In Defense of Adverbs

The much-maligned adverb is in need of a defender, and I have decided to step up to fulfill that role. Bad writers have abused the poor word group almost to extinction, and people who don’t understand grammar or writing — or the history of either — have supported the adverb’s banishment from modern writing. However, open up any classic work of literature, and you’ll find prose littered with adverbs. Why? Because they serve a real, legitimate purpose! Now, that’s not to say they shouldn’t be used judiciously, but all words should be chosen carefully, regardless of what category they fall into.

In an effort to help bring these beautifully descriptive words back to life, please consider the following sentences from famous authors. Some of these are magically crafted prose, and others simply have an adverb to show that it’s ok to toss one in from time to time.

“thanks to the occult tyrannies of those blandly saluting clocks I had been mysteriously handcuffed to history” -Salman Rushdie

“At friendly meetings, and when the wine was to his taste, something eminently human beaconed from his eyes.” -Robert Louis Stevenson

“‘I incline to Cain’s heresy,’ he used to say quaintly: ‘I let my brother go to the devil in his own way.'” -Robert Louis Stevenson

“it had struck me that some foreknowledge of the country could hardly fail to have some importance” -Bram Stoker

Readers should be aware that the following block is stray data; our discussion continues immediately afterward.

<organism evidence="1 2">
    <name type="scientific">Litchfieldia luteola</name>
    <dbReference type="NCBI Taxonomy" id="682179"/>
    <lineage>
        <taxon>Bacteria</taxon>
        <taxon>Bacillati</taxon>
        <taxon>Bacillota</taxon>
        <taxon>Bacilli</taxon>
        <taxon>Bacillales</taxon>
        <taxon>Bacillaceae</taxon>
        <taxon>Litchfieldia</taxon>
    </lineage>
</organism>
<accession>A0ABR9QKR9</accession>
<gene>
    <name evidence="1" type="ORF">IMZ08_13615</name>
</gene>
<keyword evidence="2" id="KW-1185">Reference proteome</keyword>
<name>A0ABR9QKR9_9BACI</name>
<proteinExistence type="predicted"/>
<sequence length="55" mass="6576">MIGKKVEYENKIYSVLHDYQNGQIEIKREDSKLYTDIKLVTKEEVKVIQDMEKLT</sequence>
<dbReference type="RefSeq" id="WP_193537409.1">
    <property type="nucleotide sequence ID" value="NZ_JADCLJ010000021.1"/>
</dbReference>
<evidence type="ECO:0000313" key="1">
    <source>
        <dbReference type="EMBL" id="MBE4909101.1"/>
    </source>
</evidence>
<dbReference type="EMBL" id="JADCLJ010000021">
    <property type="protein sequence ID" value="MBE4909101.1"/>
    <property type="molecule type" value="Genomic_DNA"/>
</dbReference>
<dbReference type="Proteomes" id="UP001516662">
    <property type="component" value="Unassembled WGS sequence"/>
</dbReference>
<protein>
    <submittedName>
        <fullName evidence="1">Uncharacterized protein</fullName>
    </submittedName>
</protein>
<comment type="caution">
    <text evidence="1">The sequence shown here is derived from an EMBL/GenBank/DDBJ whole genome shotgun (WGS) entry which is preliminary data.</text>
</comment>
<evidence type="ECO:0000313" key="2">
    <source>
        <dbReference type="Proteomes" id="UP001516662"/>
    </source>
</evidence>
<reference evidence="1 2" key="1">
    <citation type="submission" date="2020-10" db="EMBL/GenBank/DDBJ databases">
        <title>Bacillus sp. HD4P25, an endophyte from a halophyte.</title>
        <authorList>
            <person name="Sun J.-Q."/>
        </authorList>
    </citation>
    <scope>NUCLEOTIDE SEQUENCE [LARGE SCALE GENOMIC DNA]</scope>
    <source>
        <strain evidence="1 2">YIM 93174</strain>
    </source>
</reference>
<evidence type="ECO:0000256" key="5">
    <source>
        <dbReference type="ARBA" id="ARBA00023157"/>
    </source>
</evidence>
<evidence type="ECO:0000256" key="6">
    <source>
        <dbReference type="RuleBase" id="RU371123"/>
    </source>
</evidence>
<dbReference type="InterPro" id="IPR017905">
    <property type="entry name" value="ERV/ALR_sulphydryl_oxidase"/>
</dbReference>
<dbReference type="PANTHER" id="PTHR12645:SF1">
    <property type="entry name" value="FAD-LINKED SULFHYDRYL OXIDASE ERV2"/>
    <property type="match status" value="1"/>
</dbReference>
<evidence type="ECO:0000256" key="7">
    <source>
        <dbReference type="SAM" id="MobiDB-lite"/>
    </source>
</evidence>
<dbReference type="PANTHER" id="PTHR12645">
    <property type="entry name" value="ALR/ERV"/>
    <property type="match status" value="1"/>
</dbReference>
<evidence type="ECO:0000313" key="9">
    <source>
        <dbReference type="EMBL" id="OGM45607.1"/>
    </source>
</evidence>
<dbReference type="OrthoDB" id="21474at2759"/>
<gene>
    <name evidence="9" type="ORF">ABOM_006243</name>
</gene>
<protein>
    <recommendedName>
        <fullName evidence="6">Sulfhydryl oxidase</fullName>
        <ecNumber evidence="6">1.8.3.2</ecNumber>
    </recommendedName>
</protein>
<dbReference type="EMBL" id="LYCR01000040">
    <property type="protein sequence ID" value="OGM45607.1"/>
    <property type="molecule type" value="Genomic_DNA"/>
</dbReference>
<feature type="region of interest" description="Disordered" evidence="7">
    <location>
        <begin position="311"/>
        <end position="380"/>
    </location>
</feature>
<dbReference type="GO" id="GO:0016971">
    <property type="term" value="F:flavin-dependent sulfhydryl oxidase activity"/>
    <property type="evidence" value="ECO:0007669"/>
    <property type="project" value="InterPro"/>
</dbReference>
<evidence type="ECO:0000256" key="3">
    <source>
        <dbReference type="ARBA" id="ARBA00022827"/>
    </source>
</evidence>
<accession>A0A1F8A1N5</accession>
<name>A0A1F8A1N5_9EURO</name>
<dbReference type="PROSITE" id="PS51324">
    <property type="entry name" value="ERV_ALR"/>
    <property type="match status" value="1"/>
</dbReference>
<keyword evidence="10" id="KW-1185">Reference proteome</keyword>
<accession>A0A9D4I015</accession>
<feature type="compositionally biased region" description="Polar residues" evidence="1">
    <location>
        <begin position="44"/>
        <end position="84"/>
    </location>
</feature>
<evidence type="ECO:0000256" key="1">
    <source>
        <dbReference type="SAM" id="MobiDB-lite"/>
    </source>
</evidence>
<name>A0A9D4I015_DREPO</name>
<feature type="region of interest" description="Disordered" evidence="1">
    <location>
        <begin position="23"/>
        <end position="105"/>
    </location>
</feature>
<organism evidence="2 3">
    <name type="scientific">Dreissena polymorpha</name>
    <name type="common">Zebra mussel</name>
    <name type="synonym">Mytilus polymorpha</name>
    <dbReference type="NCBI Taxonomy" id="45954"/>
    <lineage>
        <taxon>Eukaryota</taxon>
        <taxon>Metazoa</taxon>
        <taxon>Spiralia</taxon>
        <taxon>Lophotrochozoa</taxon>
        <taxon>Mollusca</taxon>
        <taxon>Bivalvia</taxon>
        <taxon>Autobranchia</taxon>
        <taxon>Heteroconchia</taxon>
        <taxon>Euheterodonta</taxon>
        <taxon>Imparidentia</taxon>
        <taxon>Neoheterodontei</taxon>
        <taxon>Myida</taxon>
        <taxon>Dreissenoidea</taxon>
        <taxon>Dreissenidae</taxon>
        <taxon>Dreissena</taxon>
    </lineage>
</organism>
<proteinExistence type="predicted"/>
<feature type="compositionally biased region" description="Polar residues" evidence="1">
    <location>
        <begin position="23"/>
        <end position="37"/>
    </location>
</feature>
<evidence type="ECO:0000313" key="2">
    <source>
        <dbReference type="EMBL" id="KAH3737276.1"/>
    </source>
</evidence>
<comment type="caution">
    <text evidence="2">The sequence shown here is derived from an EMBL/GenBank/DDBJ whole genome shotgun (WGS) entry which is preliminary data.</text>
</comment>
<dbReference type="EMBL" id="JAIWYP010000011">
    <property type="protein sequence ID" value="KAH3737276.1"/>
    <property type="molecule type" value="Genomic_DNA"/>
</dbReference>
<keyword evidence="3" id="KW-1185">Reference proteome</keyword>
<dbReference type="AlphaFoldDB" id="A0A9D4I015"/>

“In the summer he would come out wearing a yellow or green polo shirt stuffed sloppily into his trousers.” -Carson McCullers

“But it was so oddly and intricately shaped, so clearly intended for some complex purpose…” -Carl Sagan

“There was me, that is Alex, and my three droogs, that is Pete, Georgie, and Dim, Dim being really dim” -Anthony Burgess

“I was deprived of my left eye while commanding a platoon of Army Engineers, curiously enough artists of one sort” -Kurt Vonnegut

“Winston Smith, his chin nuzzled into his breast, slipped quickly through the glass doors of Victory Mansions” -George Orwell

“Macdonald was dead, and he still smelled violently of whiskey.” (Raymond Chandler) [This one is courtesy of @thudfactor]

“One did not stare at people through binoculars normally,” -Alexander McCall Smith

“for, as I happened to lie on my back, I found my arms and legs were strongly fastened on each side to the ground” -Jonathan Swift

“But Andrew just looked at them both very haughtily and barked sharply in the direction of Mary Poppins.” -P. L. Travers

“She looked expectantly at the black part in Leota’s yellow curls as she bent to light a cigarette.” -Eudora Welty

“The water ended on the fourth day, and we were already thinking strange things and saying them with our eyes.” -H. G. Wells

“But the Starling leapt aside and flew up to the window-frame, whistling wickedly, well out of reach.” -P.L. Travers

“when a subject is highly controversial — and any question about sex is that — one cannot hope to tell the truth.” Virginia Woolf

“But they needed other aids, for their teeth and nails could not readily dismember anything larger than a rabbit.” -Arthur C. Clarke

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